Hackers are installing malware on Macbooks - and there's nothing you can do to stop them
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Malwarebytes Apple security expert Thomas Reed reported uncovering the attacks in a threat advisory.
The vulnerability was uncovered by security researcher Stefan Esser at the end of July. It relates to the way Apple OS X version 10.10 logs software errors and can be used by hackers to forcibly install software on Macbooks.
Reed said the current attacks targeting the flaw install a variety of malicious programs. These include the VSearch and Genio adwares and MacKeeper junkware.
Adware is a piece of software used to push advertisements to users. The VSearch and Genio adwares are aggressive forms of the software that push adverts to the user via a series of pop-up web browser windows.
VSearch and Genio are listed by most security tools as either potentially unwanted programs or outright malware as they regularly ignore the user's privacy settings and have spread malicious adverts in the past.
Junkware is useless software that doesn't directly damage a computer, but doesn't offer any clear benefits to its user.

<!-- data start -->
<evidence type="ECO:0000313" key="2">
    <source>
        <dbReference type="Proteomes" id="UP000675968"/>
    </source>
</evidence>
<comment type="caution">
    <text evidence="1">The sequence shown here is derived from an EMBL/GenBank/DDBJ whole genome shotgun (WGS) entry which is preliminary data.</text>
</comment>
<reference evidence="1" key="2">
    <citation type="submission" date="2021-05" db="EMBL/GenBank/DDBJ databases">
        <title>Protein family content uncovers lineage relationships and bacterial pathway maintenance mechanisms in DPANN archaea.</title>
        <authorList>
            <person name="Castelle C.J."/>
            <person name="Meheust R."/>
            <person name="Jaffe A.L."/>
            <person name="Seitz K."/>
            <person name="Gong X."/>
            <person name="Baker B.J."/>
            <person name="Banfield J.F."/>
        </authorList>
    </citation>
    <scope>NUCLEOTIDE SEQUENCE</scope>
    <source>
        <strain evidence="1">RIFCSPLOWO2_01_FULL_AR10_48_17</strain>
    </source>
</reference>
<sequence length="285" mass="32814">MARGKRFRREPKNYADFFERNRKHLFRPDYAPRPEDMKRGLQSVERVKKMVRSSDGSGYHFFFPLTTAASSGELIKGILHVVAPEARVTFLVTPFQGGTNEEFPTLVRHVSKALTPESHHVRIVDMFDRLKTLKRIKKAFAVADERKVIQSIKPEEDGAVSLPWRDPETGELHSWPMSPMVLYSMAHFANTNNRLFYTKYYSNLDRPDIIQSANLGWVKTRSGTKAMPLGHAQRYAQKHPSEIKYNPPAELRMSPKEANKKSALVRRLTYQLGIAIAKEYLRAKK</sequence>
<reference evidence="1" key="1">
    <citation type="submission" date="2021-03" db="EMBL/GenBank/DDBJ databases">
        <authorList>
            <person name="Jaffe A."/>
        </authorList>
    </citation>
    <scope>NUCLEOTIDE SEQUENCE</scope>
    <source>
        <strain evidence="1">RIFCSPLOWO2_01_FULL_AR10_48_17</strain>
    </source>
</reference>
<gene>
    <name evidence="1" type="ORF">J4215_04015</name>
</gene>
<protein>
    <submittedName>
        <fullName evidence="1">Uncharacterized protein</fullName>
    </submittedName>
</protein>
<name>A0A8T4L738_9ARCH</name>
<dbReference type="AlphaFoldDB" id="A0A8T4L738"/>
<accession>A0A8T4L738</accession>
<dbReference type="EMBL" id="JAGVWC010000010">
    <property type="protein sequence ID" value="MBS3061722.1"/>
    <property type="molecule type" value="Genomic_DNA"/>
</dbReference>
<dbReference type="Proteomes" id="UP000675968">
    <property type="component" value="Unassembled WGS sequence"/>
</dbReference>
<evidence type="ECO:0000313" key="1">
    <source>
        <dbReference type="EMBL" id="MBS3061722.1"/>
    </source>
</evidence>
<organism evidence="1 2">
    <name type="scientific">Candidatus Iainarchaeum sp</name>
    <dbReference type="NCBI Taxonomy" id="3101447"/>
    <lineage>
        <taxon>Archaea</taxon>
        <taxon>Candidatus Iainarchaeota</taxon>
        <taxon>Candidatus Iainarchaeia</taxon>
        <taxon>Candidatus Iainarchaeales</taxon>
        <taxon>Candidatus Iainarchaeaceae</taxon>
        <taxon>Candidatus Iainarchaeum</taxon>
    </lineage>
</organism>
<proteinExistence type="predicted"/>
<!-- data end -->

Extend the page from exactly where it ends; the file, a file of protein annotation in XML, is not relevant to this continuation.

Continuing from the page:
MacKeeper is listed by its maker as a Mac OS X performance enhancing software. Mac OS X users began referring to it as junkware after Apple forum users suggested that its services didn't actually work.
Malwarebytes' Reed said the attacks are troubling as there is currently no fix for the vulnerability being targeted.
"This is obviously very bad news. Apple has evidently known about this issue for a while now - not due to Esser, but thanks to a responsible researcher going by the Twitter handle @beist, who had alerted Apple some time before Esser discovered the bug," he said.
"Unfortunately, Apple has not yet fixed this problem, and now it is beginning to bear fruit. Worse, there is no good way to protect yourself."
Business Insider has reached out to Apple for comment when Mac OS X users can expect a fix.
One of two problems
The Mac OS X attacks come just after researchers claimed to have developed a "Thunderstrike 2" malware capable of infecting Macbooks.
Researchers Trammel Hudson and Xeno Kovah reported developing the malware at the Blackhat tradeshow in Las Vegas.
Thunderstrike is a proof-of-concept malware, intended for research purposes that is not active in the wild. It can reportedly infect Macbook computers using infected Macbook peripherals.
Business Insider reached out to Apple for comment on the Thunderstrike 2 malware.
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